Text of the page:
Tuesday, March 21, 2017


Polytechnique (2009) is one of those movies that wallows in violence, but wants us to appreciate the artiness of it all.

There's a major mass shooting every so often - they seem to be yearly happenings now - and there's usually a movie or a documentary to follow. Some are good; some merely exploit sad events. Some, like this one, spread the blood around like Jackson Pollock dripping paint on  a canvas.

The problem with these movies is the same one that happens in anti-war films. In order to have something to react against, you must show the violence. And violence, in war movies and in stories about mass shooters, is compelling. It's no surprise that the earliest movies made by Thomas Edison featured boxing; violence captivates a viewer, and taps into our basic predatory instincts. We're supposed to be rooting against the very thing that is enticing us.

That the murders are being exploited is not the real issue, though. The problem is the movie's lofty tone.

A young man with a vendetta against women strolled through a school in Montreal in 1989, armed with a rifle and shooting at "the feminists who have ruined my life." We learn about his hatred of feminists from a hastily written note he composes at the movie's start. We know nothing else about him; we see him staring out the window of his small apartment in a daze; he washes the breakfast plates and then writes his note. Off he goes to his killing spree, and damned if the movie doesn't perk up like a race horse. He scowls, he reloads, he shoots; the halls of the school are soon awash in the blood of feminists.

The plight of the poor women being shot at by a testosterone charged bogeyman is supposed to move us to tears. It almost does, except the director keeps butting in. There's a ridiculous moment where, in the middle of the chaos, the camera stops on a poster of Pablo Picasso's Guernica - a lead-footed attempt to compare the murder of the women to a sort of civil war. The female students, of course, are shown as sweet, hardworking, brilliant young things of lamb-like delicacy. When not studying, they shave their legs for job interviews, only to have their aspirations frowned upon by unattractive middle-aged geezers. At least the women have names. The shooter isn't identified in the movie's credits; he's just "the killer."

The man wasn't born hating women. What happened to him? The director doesn't care; he wants only to show us something terrible. The shooter's name in real life was Marc Lepine; he killed 14 women and wounded many more before killing himself. The movie depicts some of the actual events that came to be known as the "Montreal Massacre," but also throws in some fictional characters. It's nearly as deadpan as Gus Van Sant's Elephant, which was about the Columbine shootings, but there's an underlying theme in Polytechnique that is a bit of a turn off.  Namely, that the real tragedy is that the victims weren't merely housewives or store clerks, but were, in fact, educated young women going for their engineering degrees. I'm not certain that an educated person's life is more valuable than, say, someone who doesn't want to design airplanes.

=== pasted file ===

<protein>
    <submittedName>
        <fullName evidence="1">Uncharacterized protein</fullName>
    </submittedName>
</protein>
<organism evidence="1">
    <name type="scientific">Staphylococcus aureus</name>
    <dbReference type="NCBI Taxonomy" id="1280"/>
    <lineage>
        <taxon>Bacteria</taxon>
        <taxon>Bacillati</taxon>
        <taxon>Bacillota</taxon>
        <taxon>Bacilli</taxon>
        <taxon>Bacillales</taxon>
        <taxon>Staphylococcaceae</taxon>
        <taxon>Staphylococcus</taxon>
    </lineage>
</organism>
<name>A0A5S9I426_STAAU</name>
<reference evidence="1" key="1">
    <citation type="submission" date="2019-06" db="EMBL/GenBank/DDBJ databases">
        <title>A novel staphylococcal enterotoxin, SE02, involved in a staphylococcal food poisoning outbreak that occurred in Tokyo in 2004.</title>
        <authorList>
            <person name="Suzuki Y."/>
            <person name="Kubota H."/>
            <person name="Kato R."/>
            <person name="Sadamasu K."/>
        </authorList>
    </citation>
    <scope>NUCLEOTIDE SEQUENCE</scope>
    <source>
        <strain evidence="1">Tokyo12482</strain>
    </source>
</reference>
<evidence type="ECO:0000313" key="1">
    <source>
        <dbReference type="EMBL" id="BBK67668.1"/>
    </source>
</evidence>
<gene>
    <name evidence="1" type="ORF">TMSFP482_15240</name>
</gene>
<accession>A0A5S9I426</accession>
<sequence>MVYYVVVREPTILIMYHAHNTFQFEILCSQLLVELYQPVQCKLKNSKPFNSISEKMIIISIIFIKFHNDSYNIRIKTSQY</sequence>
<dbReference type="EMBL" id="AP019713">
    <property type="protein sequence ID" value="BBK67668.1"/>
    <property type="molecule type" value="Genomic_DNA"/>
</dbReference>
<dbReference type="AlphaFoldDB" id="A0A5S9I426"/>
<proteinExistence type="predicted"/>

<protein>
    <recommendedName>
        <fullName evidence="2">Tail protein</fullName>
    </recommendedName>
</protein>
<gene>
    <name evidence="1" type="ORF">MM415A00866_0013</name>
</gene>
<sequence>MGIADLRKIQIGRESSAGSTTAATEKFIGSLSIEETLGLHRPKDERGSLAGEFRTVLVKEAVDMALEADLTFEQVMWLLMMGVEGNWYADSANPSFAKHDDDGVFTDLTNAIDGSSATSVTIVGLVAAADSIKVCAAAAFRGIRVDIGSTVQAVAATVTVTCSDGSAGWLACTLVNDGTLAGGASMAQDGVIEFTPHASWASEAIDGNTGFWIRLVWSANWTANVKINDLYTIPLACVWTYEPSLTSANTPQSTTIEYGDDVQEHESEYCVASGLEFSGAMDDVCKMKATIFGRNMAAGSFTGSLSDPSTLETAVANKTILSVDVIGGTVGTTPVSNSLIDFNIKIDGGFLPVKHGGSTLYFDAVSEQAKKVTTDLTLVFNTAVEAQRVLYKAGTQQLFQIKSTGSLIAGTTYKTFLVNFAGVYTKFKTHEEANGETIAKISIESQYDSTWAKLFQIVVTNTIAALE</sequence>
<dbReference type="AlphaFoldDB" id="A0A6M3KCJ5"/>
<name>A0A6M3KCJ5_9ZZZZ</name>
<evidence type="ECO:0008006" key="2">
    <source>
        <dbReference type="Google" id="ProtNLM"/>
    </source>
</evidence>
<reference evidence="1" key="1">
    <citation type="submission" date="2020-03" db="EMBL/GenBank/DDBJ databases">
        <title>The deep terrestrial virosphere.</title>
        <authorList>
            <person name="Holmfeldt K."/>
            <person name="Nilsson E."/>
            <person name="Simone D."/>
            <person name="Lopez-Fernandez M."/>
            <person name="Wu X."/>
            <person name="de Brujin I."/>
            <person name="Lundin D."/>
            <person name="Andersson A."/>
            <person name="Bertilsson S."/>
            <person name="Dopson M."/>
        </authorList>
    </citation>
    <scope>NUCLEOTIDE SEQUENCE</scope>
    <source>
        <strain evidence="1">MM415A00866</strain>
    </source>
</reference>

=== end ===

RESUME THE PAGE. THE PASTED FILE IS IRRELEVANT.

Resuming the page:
If Polytechinque is too self-important to be a first rate movie, it does have some merits. It's filmed in a murky black and white, and the brewing snowstorm outside gives the school a melancholy, snow globe effect; when frightened students escape out the windows into the snowy dark, they seem to disappear, as if the usually safe confines of the school protected them from nebulous dangers outside. Director Denis Villeneuve surprises us with some Tarantino-esque time play, moving back and forth between events, and Maxim Gaudette is properly grim as the shooter. Karine Vanasse does her best with the heavy-handed role of Val, a survivor of the attack. 

On the whole, though, there's something preachy going on. Val has a line near the end when she says, "If I have a son, I will teach him to love. If I have a daughter, I will teach her that the world is hers." This sort of fluff seems scraped from the Oprah channel, or pinched from a pregnant woman's Facebook page.

That leaves the question about exploitation, I guess. One of the first mass shooters, Charles Whitman, who shot and killed 14 people from a tower at the University of Texas in 1966, was portrayed in a movie just a few years later by Kurt Russell. Mass shooters have remained a favorite subject of filmmakers ever since then, and the movies always include dour announcements at the beginning or ending about how this sort of savagery has to end. Of course, in between these announcements, we get 90 minutes of movie mayhem.

The same thing goes on here. The shooter picks off victims, and they drop in ways both artful and horrifying. Because the movie is in black and white, the blood spreads on the floor and the walls like a black oil slick. At the end, the closing credits include the names of the  women killed in the actual Montreal shooting. But rather than feel sad, I was struck by how the names looked like a list of bestselling authors, or the high scorers in an old game of Donkey Kong. 

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